So, you’ve spent hundreds…nay, thousands on your gear. Now what?
Do you drag your camera and your awesome glass everywhere you go, or do you stay up at night worrying about what might happen to your precious investment? Fear not, for I bring you the list of essentials that (mostly) won’t break your piggy bank.
The Lenspen is a handy two-sided gadget for cleaning your lenses. One side has a felt-like tip made of a carbon cleaning compound that that clean smudges off the glass on the go without having to use any cleaning liquid. The other side has a retractable brush. Lenspen is small (the size of a pen!) and does not scratch the optic elements. It does a great job!
2. A dust blower
There are several out there. I own a Giottos Rocket-Air Blaster. When you squeeze the air blower, you create a forceful stream of air to blow off those annoying dust particles. I use it to clean my mirror. Make sure you point your camera downward when you use it to make sure that the dust you blow off doesn’t fall back down onto the surface you are cleaning.
3. A good camera strap
Not everyone uses one, but I absolutely love mine. I have two, actually: a very comfortable neck strap and a hand strap. Both are attached to my camera at the same time, and I use both all the time. Some prefer a wrist strap.
My hand strap is a Herringbone Hand Grip Strap. I shoot a lot of macro hand-held, and I find it very helpful to provide extra support for my camera.
There is a large number of neck straps on the market. My biggest gripe with the standard manufacturer straps which are included with the camera – apart from not being particularly comfortable – is that when you wear your camera, it hangs with the lens sticking out away from your body. This will put your lens in harm’s way!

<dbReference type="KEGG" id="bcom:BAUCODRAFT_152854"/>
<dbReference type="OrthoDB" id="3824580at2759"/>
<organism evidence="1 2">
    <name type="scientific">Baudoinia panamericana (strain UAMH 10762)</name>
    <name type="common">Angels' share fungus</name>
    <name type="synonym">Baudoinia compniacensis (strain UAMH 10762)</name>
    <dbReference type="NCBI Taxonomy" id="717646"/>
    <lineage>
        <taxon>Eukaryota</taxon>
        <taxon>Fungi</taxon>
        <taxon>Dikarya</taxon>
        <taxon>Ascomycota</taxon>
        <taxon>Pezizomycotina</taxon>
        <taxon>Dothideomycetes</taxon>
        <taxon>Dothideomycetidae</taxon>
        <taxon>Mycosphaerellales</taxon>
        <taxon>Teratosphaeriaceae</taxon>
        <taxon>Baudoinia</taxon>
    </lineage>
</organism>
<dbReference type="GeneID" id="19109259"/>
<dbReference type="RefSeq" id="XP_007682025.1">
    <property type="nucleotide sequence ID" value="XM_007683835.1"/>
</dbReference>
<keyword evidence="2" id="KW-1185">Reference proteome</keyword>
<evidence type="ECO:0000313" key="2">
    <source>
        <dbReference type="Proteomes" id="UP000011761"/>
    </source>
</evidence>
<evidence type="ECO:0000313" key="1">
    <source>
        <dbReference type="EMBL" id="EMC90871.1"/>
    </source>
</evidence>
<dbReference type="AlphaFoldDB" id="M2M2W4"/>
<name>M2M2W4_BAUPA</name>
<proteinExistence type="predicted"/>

There are several alternatives to that. Be sure to read the reviews on 3rd party straps, as some are known to come undone, and have ruined many camera bodies and lenses. After much research, I’ve settled on Luma Labs Cinch Strap. It is very, very comfortable, and I wear it for hours without noticing any discomfort. This strap comes with a plate that attaches to the bottom of your camera, and you have several different options of attaching your strap to your camera. My strap is attached to the side of my camera on the left, and to the base plate on the right – when I wear my camera, it hangs lens down (rather than lens out), and has a much smaller profile. When I walk, I tighten my strap with the movement of one hand, securing the camera to my body. When I need to shoot, I loosen the strap. Bonus: the base plate is Arca-compatible, so I can mount the camera with the base plate straight onto the tripod without having to remove it.